January 30, 2023

Blizzard China: Millions of players lose access to ‘World of Warcraft’ and other games as it goes dark

3 min read

Hong Kong

Millions of players in China have lost access to the popular “World of Warcraft” franchise and other popular video games, as Blizzard Entertainment’s servers in the country went offline after two decades.

Following a licensing deal with longtime local partner NetEase, the company’s services in China were suspended at midnight local time on Tuesday, marking the end of an era for fans.


“World of Warcraft,” Also known as “WoW”, is an extremely popular online multiplayer game that allows users to battle monsters and travel through campaigns in the medieval world of Azeroth.

Many gamers around the world grew up with the smash hit, including in China. This was underscored in recent days, as Chinese fans expressed disbelief at the loss of their longtime pastime in social media posts.

“When I woke up, I still didn’t want to accept. [it]”A user said Tuesday on China’s Twitter-like platform Weibo. “I cried myself to sleep the whole night because the game went offline. I dreamed I was crying in the middle of class.

Another player described “World of Warcraft” as “My First Love”.

“I really can’t forget it,” he wrote.

The suspension follows a bitter dispute between Blizzard’s unit, Blizzard.

and NetEase.

Foreign publishers should work with local partners to offer video games in China. Last November, however, Blizzard and NetEase announced They will not renew licensing agreements that were set to expire this month.

The deals covered the publishing of several popular Blizzard titles in mainland China, including “World of Warcraft,” “Hearthstone,” and “Diablo III” since 2008. A new agreement on key terms, without giving further details.

Now it seems the talks have gotten tougher.

In a ___ Statement Last Tuesday, Blizzard said it had contacted NetEase to seek “their assistance in seeking a six-month extension to the current contract.”

The US company said it appealed to NetEase to allow fans to continue playing uninterrupted, “based on our personal feelings as gamers and the frustration shown to us by Chinese players.”

“Unfortunately, after renewed discussions last week, NetEase did not accept our proposal for an extension,” Blizzard said.

NetEase hit back with this one Your statement Previous Week.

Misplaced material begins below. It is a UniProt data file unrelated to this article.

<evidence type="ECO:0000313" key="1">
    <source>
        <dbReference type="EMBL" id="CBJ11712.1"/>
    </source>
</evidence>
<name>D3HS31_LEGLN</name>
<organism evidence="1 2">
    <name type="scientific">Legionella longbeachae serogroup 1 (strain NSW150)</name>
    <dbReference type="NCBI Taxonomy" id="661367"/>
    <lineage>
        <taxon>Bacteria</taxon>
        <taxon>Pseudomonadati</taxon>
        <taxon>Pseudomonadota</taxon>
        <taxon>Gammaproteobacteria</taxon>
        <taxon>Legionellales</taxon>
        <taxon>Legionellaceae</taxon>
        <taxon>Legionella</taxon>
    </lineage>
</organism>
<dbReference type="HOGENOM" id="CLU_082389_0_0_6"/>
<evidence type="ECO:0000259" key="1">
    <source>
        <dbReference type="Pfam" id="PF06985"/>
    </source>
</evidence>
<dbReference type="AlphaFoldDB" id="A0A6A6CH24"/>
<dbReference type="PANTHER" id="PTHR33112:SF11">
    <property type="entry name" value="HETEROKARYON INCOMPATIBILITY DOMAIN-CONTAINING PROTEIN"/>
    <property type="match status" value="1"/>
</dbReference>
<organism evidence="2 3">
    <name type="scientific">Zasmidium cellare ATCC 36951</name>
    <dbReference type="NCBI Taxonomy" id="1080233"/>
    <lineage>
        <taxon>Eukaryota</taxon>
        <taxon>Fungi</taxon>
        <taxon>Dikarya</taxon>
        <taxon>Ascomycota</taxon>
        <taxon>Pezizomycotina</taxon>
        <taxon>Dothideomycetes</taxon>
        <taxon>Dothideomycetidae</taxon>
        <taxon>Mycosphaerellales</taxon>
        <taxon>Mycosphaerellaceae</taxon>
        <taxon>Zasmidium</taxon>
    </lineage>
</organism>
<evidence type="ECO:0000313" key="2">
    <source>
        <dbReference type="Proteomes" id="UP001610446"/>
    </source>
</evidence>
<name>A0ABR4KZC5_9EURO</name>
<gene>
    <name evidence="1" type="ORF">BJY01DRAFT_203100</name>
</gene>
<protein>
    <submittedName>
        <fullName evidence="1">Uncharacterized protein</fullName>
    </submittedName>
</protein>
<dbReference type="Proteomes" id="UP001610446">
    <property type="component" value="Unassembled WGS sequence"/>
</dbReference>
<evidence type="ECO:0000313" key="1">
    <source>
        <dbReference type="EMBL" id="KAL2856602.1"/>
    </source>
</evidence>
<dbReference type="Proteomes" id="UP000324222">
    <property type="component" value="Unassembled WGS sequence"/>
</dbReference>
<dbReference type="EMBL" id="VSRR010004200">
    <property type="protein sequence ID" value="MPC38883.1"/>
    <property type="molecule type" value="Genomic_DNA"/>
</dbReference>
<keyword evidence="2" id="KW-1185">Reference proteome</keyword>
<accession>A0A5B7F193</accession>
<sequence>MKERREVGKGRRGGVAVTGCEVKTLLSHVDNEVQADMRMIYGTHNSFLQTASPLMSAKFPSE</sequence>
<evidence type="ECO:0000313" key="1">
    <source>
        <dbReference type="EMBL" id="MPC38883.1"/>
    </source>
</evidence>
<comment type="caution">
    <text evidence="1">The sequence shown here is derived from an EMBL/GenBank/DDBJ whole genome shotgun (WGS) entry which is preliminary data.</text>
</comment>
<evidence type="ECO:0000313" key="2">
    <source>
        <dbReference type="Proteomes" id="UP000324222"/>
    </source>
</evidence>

In unusually bitter comments, the Chinese tech and gaming giant accused Blizzard of turning a blind eye with its “sudden statement” and called the US company’s proposal “outrageous, inappropriate, and not in line with business logic.” gave

NetEase also pointed out that Blizzard has already “started looking for new partners” in China, putting the Hangzhou-based company in an “unfair” position.

People visit Blizzard Entertainment's 'World of Warcraft' during an expo in Shanghai in October 2018.

The public spat marked an unexpected turn in the companies’ 14-year partnership.

Under a separate agreement, the companies are working together on the joint development and publication of “Diablo Immortal,” another widely followed multiplayer game that allows users to slay demons in an ancient world. NetEase said in a statement November That this cooperation will continue.

Snowstorm “World of Warcraft” fans will be able to, it said in December. Backup His play history and make sure all progress is saved as he ends his contract and looks for a new partner.

This week’s shutdown was emotional, even for NetEase’s senior leadership.

In a ___ LinkedIn post On Monday, NetEase Games president of global investments and partnerships Simon Zhou detailed how he grew up with Blizzard games in China, including the old “Warcraft” and “Diablo” titles.

“Only [a] A few hours before Blizzard Games servers shut down in China, and this is a big deal for players in China,” he wrote.

“It’s a sad moment to witness the server shutdown today, and we don’t know how things will play out in the future. The biggest victims will be the players in China who live and breathe these worlds.

Activision Blizzard, which had another Chinese partner before teaming up with NetEase, said it continues to look for a new distribution partner.

“Our commitment to the players on mainland China remains intact. An Activision Blizzard spokesperson told CNN that we are working with Tencent to distribute ‘Call of Duty: Mobile’ and are in active discussions with potential partners to reboot gameplay for popular Blizzard franchises. Strong enough to carry on.

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